'Jungle Cruise' is a disjointed joyride
One surefire way to know a film isn’t working the way it’s intended is if you notice yourself pondering each individual element rather than being swept away by how they’re working together. That’s the problem with Disney’s new adventure film inspired by a theme park ride, “Jungle Cruise.”
Directed by Jaume Collett-Serra and starring Dwayne Johnson and Emily Blunt, “Jungle Cruise” should be a stew of flavors perfectly blended together, but instead, it’s a salad, each discrete element tossed together, and tossed, and tossed, and tossed again.
Collett-Serra, who is known for his twisty horror films (“The Orphan”) and lean action thrillers (“The Commuter,” “The Shallows”) is an interesting choice for this latest Disney ride-as-movie endeavor. His usually efficient style is subsumed by the machinations of the Disney apparatus and the overstuffed script by Glen Ficarra, John Requa, Josh Goldstein, Michael Green and John Norville, which zips from 1916 London to colonial Brazil to 1556 Spain and back again.
“Jungle Cruise” is modeled on classic screwball adventure movies like “The Mummy,” “Raiders of the Lost Ark,” “Pirates of the Caribbean,” “The African Queen" and “Romancing the Stone.” There are also references to tantalize the cinephiles in attendance. Edgar Ramirez’s haunted conquistador baddie character Aguirre, plus Jesse Plemons’ decidedly Herzogian accent as German Prince Joachim calls to mind Werner Herzog’s Amazonian boat trip film “Aguirre: The Wrath of God.”
But therein lies the problem with “Jungle Cruise”: you’d rather think about the references and extra-textual meanings of all the moving parts than the on-screen action itself, which is as muddled as the bottom of the Amazon River. The macro plot is fairly simple and a familiar one, wherein an adventurer sets out to find a precious item in the deepest jungle which may or may not be the stuff of legend. But all the stuff around this plot is just too busy.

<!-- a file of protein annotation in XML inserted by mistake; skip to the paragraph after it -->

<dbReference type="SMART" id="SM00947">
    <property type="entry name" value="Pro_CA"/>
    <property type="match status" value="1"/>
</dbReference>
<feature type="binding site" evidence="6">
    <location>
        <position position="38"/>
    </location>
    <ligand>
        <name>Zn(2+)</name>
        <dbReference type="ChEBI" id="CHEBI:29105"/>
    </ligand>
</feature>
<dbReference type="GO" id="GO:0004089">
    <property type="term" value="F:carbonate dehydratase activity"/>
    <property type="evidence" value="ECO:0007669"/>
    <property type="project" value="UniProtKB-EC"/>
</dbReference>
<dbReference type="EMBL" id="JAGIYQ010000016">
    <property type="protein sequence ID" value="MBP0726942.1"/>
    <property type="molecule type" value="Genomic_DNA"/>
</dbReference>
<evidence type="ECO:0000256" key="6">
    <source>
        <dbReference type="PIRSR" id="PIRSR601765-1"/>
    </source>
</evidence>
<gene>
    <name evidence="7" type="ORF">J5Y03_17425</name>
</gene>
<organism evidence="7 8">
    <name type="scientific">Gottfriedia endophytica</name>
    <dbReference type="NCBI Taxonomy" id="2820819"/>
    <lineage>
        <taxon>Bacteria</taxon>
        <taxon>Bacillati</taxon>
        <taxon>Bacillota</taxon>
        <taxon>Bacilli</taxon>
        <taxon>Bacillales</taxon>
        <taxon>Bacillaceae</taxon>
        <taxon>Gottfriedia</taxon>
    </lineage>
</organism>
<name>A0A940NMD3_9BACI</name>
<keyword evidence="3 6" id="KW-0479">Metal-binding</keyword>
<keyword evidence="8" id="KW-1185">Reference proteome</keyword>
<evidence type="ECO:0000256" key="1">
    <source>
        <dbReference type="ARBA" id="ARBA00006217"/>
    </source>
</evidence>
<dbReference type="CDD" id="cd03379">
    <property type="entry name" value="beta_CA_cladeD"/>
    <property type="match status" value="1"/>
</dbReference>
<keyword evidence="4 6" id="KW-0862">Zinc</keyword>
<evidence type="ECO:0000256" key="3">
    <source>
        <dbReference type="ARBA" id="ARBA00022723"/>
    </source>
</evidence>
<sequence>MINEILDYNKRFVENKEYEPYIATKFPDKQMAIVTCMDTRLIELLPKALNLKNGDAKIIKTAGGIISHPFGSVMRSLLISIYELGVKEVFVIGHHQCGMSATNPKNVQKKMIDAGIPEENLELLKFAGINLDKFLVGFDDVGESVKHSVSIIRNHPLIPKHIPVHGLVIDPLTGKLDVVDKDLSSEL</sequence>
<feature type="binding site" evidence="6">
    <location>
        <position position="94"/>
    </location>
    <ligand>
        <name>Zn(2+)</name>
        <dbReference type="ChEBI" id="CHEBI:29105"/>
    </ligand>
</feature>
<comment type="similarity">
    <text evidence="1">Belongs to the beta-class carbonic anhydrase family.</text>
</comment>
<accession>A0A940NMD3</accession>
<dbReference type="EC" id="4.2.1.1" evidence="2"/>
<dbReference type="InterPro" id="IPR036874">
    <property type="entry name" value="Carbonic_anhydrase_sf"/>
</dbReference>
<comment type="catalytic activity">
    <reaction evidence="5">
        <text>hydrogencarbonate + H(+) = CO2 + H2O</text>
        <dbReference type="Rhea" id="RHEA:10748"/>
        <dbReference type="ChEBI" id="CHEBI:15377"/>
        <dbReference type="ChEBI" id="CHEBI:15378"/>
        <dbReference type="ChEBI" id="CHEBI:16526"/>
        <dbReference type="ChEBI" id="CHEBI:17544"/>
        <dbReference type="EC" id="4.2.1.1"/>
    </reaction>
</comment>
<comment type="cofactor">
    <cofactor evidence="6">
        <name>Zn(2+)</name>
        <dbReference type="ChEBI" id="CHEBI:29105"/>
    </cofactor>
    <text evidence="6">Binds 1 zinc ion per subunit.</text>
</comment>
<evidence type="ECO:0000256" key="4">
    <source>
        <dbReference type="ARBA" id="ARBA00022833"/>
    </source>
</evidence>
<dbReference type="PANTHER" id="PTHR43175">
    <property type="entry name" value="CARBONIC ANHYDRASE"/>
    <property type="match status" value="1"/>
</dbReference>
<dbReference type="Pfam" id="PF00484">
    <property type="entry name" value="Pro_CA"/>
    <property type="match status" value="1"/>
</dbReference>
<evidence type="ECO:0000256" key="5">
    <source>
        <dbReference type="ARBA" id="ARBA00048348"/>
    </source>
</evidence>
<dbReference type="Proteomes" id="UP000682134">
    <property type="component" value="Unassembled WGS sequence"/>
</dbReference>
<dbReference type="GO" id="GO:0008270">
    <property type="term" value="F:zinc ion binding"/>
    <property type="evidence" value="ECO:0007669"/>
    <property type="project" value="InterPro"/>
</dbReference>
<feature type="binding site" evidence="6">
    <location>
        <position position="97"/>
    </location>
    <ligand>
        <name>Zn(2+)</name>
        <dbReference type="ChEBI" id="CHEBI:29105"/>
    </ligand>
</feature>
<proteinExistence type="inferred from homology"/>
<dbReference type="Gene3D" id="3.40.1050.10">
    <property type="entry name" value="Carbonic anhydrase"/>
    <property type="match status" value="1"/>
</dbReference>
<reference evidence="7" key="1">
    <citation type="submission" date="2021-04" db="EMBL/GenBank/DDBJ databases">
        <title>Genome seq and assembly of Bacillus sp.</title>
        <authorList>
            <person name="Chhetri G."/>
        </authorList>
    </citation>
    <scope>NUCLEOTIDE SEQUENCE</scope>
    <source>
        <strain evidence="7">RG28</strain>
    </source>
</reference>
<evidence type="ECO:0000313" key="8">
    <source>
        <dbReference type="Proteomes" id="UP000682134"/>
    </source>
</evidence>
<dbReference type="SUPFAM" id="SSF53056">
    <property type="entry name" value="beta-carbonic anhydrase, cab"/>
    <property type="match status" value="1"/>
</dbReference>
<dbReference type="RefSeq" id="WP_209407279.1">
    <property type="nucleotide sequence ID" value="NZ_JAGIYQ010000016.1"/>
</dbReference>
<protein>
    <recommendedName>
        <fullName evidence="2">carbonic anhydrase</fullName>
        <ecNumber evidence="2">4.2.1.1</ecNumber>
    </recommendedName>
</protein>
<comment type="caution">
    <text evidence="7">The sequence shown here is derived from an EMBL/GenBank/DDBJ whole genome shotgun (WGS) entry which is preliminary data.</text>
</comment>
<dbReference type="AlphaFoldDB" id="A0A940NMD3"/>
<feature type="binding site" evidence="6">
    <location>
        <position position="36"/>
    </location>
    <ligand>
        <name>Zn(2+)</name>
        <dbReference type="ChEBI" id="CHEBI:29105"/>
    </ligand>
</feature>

The adventurer at hand is Dr. Lily Houghton (Blunt), who is of course, plucky, scrappy and radical because she wears pants (Johnson’s skipper character, Frank, almost exclusively refers to her as “Pants”). With her fastidious brother MacGregor (the film’s MVP Jack Whitehall) in tow, she hires Frank, through a series of absurd mishaps, to take them up the river in search of a flower called the Tears of the Moon, which can heal anything, and also has the aforementioned German prince in hot pursuit, for vaguely World War I reasons.
There are too many capers, high jinks, antics and escapades at play in “Jungle Cruise,” and it all starts to feel rather harried, with little modulation in tone and dynamic. It’s so manic at times that none of the choreographed action sequences have any suspense or heft. The most memorable is a neat little combat scene that Blunt executes on a rolling ladder while absconding with an artifact from a London historical society. But then the film repeats similar sequences again and again until it all becomes rather meaningless.
Not to mention the lack of emotional connection. If you can suspend your disbelief enough to place Johnson in an early 20th-century period piece and move past his character’s predilection for puns, there’s very little palpable chemistry between him and Blunt, who is doing her very best Katherine Hepburn.
While “Jungle Cruise” wants to remind you of those classic adventure romance films, unfortunately, that’s all it is, a reminder that those other films have vastly more emotional weight, with action sequences that feel earned and chemistry that’s undeniable, not forced. “Jungle Cruise” may seek to fit into a specific void in the current movie landscape, but it’s not quite enough to satisfyingly fill it up.
2 stars (out of 4)
MPAA rating: PG-13 (for sequences of adventure violence)
Running time: 2:07
Where to watch: In theaters and streaming on Disney+ Premier Access Friday